My Hero Academia Season 6 Pulls Off An Old-Fashioned Jailbreak

Shigaraki goes above and beyond to finally reunite with All For One and push the villains' power to harrowing heights.

My Hero Academia Season 6 Episode 15 All For One Communicates With Shigaraki
Photo: Crunchyroll

This My Hero Academia review contains spoilers.

My Hero Academia Season 6 Episode 15

“Still, I’m alive…”

My Hero Academia has reached a bit of a standstill between its heroes and villains after the cataclysmic events of the Paranormal Liberation War. While this encounter wasn’t technically a victory for either side, it’s the villains who are able to move freely and continue to realize their dreams while U.A. High’s strongest resources are still largely contained to hospital beds. Rest is necessary, but “Tartarus” illuminates just how important it is for the heroes to jump back in action as Shigaraki pulls off the villains’ greatest coup to date.

“Tartarus” is an episode of My Hero Academia follows a terrifyingly simple trajectory where Shigaraki wants something and then spends the entire episode systemically completing this goal while everyone else is helpless to stop him. What makes this so terrifying in “Tartarus” is that Shigaraki’s particular goal is to spring All For One free from the maximum security prison, Tartarus. Just another average Saturday…

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My Hero Academia has repeatedly proven that Tartarus is no joke, yet this episode makes the jail look simultaneously the most fierce and pathetic that it’s ever been. There are literally thousands of bullets that are fired as Tartarus’ top technological security attempts to stop Shigaraki and his army of High-End Nomu. The endless whir of bullets just becomes background noise to these villains and it doesn’t slow them down in the slightest. If anything, “Tartarus” underscores the nigh-invincible status that Shigaraki has reached.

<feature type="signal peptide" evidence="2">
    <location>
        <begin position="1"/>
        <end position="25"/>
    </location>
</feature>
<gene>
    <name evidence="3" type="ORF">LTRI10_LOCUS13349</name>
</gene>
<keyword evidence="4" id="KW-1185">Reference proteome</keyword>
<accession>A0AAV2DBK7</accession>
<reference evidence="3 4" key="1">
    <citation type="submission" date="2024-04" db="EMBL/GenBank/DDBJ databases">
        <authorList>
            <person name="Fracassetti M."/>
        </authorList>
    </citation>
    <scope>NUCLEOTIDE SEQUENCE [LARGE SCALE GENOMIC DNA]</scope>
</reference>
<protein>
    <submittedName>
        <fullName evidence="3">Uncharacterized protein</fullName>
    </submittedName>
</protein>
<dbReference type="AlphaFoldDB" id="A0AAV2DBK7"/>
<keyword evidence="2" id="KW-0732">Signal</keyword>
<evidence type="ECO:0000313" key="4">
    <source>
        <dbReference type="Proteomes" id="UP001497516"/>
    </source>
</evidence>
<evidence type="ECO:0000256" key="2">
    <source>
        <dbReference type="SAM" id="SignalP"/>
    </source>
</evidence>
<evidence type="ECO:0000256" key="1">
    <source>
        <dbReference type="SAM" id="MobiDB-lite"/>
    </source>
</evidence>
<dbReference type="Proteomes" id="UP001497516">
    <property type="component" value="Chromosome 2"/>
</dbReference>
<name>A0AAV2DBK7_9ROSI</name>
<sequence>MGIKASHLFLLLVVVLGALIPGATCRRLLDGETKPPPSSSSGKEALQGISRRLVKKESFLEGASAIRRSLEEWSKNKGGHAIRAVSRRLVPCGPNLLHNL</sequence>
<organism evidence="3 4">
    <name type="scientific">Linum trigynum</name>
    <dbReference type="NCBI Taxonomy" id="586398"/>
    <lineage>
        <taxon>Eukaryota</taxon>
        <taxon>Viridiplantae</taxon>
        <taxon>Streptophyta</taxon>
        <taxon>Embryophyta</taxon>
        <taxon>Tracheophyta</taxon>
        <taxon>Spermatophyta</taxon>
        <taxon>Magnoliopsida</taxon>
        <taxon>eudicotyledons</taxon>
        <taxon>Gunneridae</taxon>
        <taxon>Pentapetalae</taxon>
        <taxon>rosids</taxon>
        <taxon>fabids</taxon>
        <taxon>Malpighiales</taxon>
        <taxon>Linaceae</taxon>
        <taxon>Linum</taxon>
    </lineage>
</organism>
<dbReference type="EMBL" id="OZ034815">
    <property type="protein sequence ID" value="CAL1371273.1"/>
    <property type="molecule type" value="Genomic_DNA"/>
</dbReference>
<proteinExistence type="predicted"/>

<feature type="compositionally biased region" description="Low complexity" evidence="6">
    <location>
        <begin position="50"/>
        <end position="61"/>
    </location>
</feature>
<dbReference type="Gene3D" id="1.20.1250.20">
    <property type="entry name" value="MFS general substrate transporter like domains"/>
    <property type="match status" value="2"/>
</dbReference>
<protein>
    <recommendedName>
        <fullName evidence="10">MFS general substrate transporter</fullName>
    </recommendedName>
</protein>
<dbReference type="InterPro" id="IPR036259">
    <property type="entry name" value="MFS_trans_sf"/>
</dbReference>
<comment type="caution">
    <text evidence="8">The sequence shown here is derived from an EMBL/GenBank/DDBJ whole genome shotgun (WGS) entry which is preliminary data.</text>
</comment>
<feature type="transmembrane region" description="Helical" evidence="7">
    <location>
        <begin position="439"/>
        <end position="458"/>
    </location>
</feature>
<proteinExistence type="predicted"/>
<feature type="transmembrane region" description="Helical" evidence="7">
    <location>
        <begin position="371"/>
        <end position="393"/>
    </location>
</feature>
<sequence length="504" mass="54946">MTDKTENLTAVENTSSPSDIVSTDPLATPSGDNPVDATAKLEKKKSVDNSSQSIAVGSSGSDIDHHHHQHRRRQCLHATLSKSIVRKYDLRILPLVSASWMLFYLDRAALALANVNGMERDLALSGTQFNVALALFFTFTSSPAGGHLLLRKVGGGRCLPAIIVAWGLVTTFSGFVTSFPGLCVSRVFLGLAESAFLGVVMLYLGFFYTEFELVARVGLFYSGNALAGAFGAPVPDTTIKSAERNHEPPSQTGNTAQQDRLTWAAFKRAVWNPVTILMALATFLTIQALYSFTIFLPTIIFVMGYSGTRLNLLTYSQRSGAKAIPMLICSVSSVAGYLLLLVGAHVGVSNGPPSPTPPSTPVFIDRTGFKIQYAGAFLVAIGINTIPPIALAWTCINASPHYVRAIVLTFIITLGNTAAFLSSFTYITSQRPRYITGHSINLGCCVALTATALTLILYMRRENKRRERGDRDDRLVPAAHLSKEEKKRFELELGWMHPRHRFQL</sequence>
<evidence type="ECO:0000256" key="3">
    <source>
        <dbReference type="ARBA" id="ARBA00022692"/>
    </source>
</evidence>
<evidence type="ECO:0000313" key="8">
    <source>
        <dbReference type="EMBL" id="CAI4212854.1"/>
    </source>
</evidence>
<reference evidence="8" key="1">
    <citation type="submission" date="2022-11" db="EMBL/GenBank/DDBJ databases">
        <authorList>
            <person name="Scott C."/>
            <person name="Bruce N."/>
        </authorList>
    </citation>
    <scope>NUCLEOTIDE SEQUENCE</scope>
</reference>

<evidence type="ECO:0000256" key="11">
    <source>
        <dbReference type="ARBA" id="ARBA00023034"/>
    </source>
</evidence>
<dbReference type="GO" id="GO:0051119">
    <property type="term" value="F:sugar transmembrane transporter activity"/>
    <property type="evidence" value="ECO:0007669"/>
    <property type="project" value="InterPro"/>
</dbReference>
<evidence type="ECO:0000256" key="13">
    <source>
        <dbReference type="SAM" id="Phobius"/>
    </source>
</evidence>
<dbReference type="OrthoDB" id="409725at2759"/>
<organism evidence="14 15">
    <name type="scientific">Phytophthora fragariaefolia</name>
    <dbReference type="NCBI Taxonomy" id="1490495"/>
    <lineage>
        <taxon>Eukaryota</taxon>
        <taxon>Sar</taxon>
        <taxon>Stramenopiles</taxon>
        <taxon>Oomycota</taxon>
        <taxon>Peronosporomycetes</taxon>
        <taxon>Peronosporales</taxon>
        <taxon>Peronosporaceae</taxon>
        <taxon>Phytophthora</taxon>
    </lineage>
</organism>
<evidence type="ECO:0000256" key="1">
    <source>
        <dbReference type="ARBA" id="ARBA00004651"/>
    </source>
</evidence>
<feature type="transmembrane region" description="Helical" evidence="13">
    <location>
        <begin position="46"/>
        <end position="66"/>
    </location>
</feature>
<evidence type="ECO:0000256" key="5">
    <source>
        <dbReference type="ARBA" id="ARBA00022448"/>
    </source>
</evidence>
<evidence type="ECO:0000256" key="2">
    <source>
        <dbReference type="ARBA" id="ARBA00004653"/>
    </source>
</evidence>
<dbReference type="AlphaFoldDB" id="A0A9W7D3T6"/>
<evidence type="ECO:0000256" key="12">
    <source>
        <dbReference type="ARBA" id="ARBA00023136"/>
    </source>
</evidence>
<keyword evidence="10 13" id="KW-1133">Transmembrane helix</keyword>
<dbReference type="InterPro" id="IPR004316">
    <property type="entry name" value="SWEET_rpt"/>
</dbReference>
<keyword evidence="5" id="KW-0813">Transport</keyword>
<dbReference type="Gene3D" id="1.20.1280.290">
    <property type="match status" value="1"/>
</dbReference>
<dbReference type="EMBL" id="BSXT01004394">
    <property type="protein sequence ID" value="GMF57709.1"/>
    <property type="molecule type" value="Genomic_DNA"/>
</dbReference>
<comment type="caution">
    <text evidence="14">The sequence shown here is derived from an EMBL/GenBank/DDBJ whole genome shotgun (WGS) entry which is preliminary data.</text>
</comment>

Shigaraki effortlessly and expertly cycles through Quirks and mentally communicates with All For One so that every single one of his decisions is a calculated strategy of perfection. It’s genuinely chilling and “Tartarus” adds to this tension with how the episode largely stays on Shigaraki’s vicious jailbreak rather than juxtapose it with Deku or any of the heroes’ progress (although their perspective isn’t wholly absent here). “Tartarus” doesn’t need to remind the audience of the heroes’ optimism or strength since this installment thrives through its celebration of just how perfect Shigaraki has become.

Shigaraki’s takedown on Tartarus is so destructive that it looks like it’s the aftermath of some massive kaiju or mecha attack. The Nomu have always been a decent danger to society, but in “Tartarus” they’ve never seemed more intimidating. They easily deflect artillery as if they’re pebbles. It also cannot be stressed enough how terrifying All For One looks in his heavily scarred husk of a body who constantly looms and gloats over humanity.

The purpose for all of this prison peril is primarily to free All For One, but that’s not Shigaraki’s only goal here. He’s instrumental in the release of multiple incarcerated heavy-hitters, like Muscular, who are now back in the mix. Spinner also goes through his introspective arc of disillusionment over a very concentrated period of time. One of the biggest advantages to Shigaraki’s prison break is that it marks the introduction of Lady Nagant. “Tartarus” keeps this female antagonist’s purpose and power a mystery, but audiences likely know that she’s set to be a major player in what’s to come if the new opening credits are to be taken at face value. There’s only a tease of Lady Nagant at this point, but she’s already an exciting new pawn on Shigaraki and All For One’s chessboard.